February 22, 2007
The one person/many lives effect; Author has firsthand knowledge of multi-label phenomenon.
By JAMES A. FUSSELL
First there were yuppies (young urban professionals), then DINKs (double income, no kids).
Now there are slashes.
What’s a slash? You might be one and not even know it, said New York lawyer/author/writing coach Marci Alboher, who invented the term.
Are you a saleswoman-slash-mother? A businessman-slash-Little League coach?
It’s a good bet you, like millions of other multi-faceted Americans, now need more than one label to fully define yourself. That, said Alboher, 40, is a “slash,” a trend she describes in her new book, One Person, Multiple Careers: How the Slash Effect Can Work for You. The book comes out Friday.
Recently we asked Alboher, who speaks today in Kansas City, about her book.
Q. So what’s this slash business all about, and why is it happening?
A. It’s a phenomenon that’s sweeping the workforce today. It’s about people wanting to lead more multifaceted lives, and it’s happening for a lot of reasons. There’s no longer any such thing as corporate security. We are also a nation that is rampant with career change, (and) we’re delaying marriage and families, which means the time you spend laying the early foundation of a career is longer than it has ever been. So, for example, when you have a bunch of mothers who have a baby after working for a while, they have a career that’s a very significant part of their identity when they layer parent into the mix.
Why are you such an expert on this “slash effect”?
I’m a living example of the phenomenon. I’ve built a following as a lawyer/journalist/speaker/educator and writing coach. I’ve been counseling my students and my clients on how to live this way. I’ve also talked to more than 65 people who are leading some sort of a slash life.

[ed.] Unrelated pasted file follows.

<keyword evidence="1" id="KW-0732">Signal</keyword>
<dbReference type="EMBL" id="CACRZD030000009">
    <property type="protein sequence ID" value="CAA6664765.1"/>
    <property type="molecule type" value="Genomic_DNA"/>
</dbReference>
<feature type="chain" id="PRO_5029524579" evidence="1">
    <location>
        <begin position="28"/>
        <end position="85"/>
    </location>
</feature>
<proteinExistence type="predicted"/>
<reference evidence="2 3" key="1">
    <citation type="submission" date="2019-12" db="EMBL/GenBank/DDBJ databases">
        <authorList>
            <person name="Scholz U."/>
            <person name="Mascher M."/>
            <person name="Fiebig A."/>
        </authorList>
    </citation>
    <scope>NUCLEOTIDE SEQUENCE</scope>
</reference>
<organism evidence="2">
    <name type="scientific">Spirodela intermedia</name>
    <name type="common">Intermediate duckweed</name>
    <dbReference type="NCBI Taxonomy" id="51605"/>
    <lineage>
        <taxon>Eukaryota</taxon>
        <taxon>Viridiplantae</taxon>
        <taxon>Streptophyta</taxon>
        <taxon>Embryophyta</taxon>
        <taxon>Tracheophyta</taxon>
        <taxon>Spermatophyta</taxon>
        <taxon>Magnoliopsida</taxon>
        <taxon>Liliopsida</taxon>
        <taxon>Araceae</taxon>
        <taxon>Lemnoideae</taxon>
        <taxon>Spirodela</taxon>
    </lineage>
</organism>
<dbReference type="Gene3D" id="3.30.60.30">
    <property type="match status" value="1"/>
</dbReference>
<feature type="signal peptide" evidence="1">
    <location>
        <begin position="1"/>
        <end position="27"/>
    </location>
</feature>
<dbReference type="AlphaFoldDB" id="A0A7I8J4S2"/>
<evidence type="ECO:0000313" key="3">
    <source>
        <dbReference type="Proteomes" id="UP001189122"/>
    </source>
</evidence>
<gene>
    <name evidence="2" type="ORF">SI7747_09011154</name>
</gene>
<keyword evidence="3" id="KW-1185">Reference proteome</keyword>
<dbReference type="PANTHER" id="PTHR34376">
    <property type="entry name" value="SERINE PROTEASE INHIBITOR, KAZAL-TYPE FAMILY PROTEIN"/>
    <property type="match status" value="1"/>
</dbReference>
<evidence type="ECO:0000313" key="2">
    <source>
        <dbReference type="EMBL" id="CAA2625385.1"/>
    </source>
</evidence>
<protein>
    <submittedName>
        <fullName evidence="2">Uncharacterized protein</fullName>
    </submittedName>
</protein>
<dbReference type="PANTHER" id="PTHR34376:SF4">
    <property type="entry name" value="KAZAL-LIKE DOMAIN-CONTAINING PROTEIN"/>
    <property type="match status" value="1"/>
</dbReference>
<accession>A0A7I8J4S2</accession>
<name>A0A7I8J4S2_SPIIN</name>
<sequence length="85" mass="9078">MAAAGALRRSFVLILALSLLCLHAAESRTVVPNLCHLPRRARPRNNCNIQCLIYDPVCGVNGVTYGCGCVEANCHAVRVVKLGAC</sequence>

Can you give us some examples of “slashes” you write about in the book?
Sure. There’s Rashid Silvera, who’s a high school teacher/fashion model from Westchester, N.Y. He’s been on the cover of GQ magazine and worked steadily for more than 20 years. When you talk to Rashid, he talks about how the modeling might have gone to his head if he didn’t have the kids to keep him grounded. Then there’s Angela Williams, a corporate lawyer/Baptist minister in Chicago. She’s one of the people who inspired me to write the book. Robert Childs in Boston is a violin maker/psychotherapist. Then we have Carrie Lane in New York. She’s an art consultant and a Pilates instructor.
Isn’t this just multi-tasking?
No. Most of the people I celebrate are people who accelerated and decelerated different pursuits over various times. And I negotiated a flexible schedule from an employer in order to pursue another career interest.
Most people have trouble managing one career. Doesn’t all this slash business just make it more complicated?
The most surprising thing I learned by writing this book is that while people with slashes may experience workplace stress, they tend to say that the difficult times are far outweighed by the fact that they have written the rules of their own working lives. Slash careers provide variety, multiple income streams, and a tonic against the burnout so common in those who pursue one endeavor exclusively.
How’d you get the idea for the book?
In 2001 I wrote an article for the New York Times about two people with unusual careers. (It) got a lot of attention, and soon people started contacting me to tell me about various slashes in their careers. Before long I started noticing this slash effect everywhere, from celebrities like Bono, the rock star/activist, to my childhood friend, Carrie, an art dealer/Pilates instructor. … I sensed something was bubbling in the world of work, and I wanted to learn more about it.
Can you have too many slashes?
You can be many things, but you can’t be intensely pursuing many things at the same time. You’re going to burn out. I wouldn’t recommend going to medical school at the same time you’re trying to be a new parent.
Who’s the book intended for?
Anybody who is wondering “Is there more to life?” or “Is this all there is?”
What message do you want people to take away from your book?
That it’s never too late to explore something new, and life can be more interesting when you go down multiple paths at once.